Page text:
WB: You weave the genres of Christian apology, fictional thriller, moral tale, and mystery into The Visionist. Did you consciously consider all of these during your writing? Did you have a line you tried to walk among them all? Were you ever afraid of stepping too far into faith for non-religious readers?

RU: I suppose if you decide to write a book that’s set in a religious settlement that has an incredibly rigid and codified kind of set of rules, you’re going to end up writing about religion. I didn’t set out to write about religion. Looking back—and I don’t regret it—but parts of my book maybe go too far into religion and faith. I wonder if that’s where it gets difficult for people not because it’s a difficult book intellectually, but because people have a hard time going there. It’s a big question for many people, and they don’t always want to think about it, especially if they are doing something for fun like reading a book.

It occurred to me that I had characters who would have to explain why they did what they did because I didn’t want the Shakers coming across as bad people. There are people who read my book maybe too quickly or maybe just from a different point of view where they think, “God, the Shakers were so awful. They took children away from their parents. They were so acquisitive of land.” I expected people to be shocked by some of those things, but I needed my Shaker characters to explain that it was not acquisitiveness for acquisitiveness’s sake. To the degree that this is an apology or an explanation, I felt that some fairly extreme behavior couldn’t be presented as cult-like behavior and left there. For it to be interesting, you need to understand where it comes from in terms of what the Shakers were thinking about and what their concept of heaven on earth was like.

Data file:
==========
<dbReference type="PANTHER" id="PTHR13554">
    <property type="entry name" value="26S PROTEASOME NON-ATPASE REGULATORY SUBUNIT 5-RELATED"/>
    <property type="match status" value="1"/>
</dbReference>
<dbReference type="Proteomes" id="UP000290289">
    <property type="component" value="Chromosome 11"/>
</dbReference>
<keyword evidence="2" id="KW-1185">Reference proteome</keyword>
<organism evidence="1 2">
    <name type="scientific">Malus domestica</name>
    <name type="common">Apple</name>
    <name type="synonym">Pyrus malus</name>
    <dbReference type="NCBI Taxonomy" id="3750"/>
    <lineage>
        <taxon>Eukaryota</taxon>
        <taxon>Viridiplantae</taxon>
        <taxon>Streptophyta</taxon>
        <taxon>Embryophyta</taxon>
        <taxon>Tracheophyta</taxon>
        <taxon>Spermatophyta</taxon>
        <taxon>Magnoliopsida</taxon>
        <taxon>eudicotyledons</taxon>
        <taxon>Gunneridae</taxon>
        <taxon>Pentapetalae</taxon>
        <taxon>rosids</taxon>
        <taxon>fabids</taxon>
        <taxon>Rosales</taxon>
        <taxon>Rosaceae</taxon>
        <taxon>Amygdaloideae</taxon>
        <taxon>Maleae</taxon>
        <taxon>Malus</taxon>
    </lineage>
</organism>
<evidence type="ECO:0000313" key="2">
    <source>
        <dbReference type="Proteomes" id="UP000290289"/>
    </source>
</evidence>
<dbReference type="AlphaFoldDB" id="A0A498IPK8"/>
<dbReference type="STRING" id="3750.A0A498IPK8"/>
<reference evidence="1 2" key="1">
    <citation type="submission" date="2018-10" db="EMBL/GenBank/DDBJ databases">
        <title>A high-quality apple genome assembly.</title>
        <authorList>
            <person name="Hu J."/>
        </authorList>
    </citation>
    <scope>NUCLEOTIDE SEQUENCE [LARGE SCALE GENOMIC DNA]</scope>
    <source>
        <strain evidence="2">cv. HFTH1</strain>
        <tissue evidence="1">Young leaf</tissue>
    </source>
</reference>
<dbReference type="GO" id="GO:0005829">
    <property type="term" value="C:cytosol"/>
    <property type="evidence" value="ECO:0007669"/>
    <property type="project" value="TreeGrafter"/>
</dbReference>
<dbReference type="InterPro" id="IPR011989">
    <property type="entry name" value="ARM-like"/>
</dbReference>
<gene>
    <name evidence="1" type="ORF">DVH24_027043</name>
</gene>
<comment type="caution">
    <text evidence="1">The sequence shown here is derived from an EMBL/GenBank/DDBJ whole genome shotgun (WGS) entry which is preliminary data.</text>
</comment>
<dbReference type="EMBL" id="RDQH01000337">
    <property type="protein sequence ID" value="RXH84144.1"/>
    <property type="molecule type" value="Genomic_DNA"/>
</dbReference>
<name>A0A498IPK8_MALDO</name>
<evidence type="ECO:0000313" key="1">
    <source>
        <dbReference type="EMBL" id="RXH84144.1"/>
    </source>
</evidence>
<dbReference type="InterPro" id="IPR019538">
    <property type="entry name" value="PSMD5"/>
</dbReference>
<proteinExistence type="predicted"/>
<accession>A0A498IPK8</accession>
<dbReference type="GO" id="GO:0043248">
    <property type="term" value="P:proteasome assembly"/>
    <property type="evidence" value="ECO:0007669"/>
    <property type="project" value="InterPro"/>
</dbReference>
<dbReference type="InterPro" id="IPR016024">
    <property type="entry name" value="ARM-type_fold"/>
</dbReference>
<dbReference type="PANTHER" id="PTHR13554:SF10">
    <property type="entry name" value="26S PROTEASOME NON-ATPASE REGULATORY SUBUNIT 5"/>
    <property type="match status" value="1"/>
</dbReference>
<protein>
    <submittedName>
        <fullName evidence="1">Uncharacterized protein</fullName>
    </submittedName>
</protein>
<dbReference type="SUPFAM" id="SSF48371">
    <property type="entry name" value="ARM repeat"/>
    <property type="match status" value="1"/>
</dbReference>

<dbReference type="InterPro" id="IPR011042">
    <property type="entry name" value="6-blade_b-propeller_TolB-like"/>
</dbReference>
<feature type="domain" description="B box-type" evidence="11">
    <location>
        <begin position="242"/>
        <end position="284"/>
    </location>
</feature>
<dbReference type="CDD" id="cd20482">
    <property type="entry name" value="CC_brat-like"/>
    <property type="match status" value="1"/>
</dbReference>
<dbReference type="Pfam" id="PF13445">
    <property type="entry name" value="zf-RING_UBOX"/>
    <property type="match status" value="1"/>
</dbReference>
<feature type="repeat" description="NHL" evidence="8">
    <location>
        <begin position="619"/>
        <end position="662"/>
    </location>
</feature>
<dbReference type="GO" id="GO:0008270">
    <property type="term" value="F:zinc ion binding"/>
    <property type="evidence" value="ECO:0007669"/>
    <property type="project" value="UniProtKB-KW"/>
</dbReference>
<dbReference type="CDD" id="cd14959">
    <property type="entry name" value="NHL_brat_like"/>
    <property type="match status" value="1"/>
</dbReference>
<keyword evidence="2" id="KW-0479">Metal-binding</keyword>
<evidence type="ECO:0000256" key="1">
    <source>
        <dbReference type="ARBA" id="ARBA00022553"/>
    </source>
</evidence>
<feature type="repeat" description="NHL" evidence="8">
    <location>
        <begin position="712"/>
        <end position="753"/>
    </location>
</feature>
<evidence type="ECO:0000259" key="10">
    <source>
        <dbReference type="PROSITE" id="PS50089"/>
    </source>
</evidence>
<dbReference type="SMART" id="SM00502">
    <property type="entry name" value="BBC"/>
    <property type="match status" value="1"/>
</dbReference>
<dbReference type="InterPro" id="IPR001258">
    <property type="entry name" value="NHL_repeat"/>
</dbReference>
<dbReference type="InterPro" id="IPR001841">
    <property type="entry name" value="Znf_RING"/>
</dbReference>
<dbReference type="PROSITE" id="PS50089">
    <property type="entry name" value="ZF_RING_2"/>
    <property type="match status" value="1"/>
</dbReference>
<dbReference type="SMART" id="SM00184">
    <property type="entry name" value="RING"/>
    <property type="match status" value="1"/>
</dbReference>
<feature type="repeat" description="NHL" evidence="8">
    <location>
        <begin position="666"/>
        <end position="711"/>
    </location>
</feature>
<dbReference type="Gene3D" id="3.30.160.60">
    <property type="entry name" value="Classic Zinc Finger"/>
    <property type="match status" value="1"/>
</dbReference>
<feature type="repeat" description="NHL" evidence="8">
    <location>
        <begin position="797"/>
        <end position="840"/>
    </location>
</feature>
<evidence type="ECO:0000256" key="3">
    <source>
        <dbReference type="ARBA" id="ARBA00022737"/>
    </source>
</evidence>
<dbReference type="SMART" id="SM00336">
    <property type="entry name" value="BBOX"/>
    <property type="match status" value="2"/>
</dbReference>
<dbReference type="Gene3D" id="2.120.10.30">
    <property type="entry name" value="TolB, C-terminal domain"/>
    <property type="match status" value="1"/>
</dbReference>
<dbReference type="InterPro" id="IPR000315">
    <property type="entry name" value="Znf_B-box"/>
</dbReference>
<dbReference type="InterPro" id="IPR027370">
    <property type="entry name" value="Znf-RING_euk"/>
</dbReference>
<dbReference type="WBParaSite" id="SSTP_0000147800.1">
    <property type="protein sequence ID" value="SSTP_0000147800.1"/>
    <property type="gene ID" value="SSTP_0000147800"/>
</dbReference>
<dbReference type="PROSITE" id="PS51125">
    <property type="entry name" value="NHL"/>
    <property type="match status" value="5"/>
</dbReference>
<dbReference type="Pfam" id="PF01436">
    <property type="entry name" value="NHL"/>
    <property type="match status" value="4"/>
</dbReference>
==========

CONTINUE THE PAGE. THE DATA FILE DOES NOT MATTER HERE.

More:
In terms of the other genres, I feel as though I’ve written the worst kind of detective story. It’s a joke with my husband that I was writing the worst detective story ever because the detective in my book is the last person to find every single piece of information. I feel like the reader already knows many of the things that Simon Pryor finds out. You don’t read my book to find out ways he can solve a crime.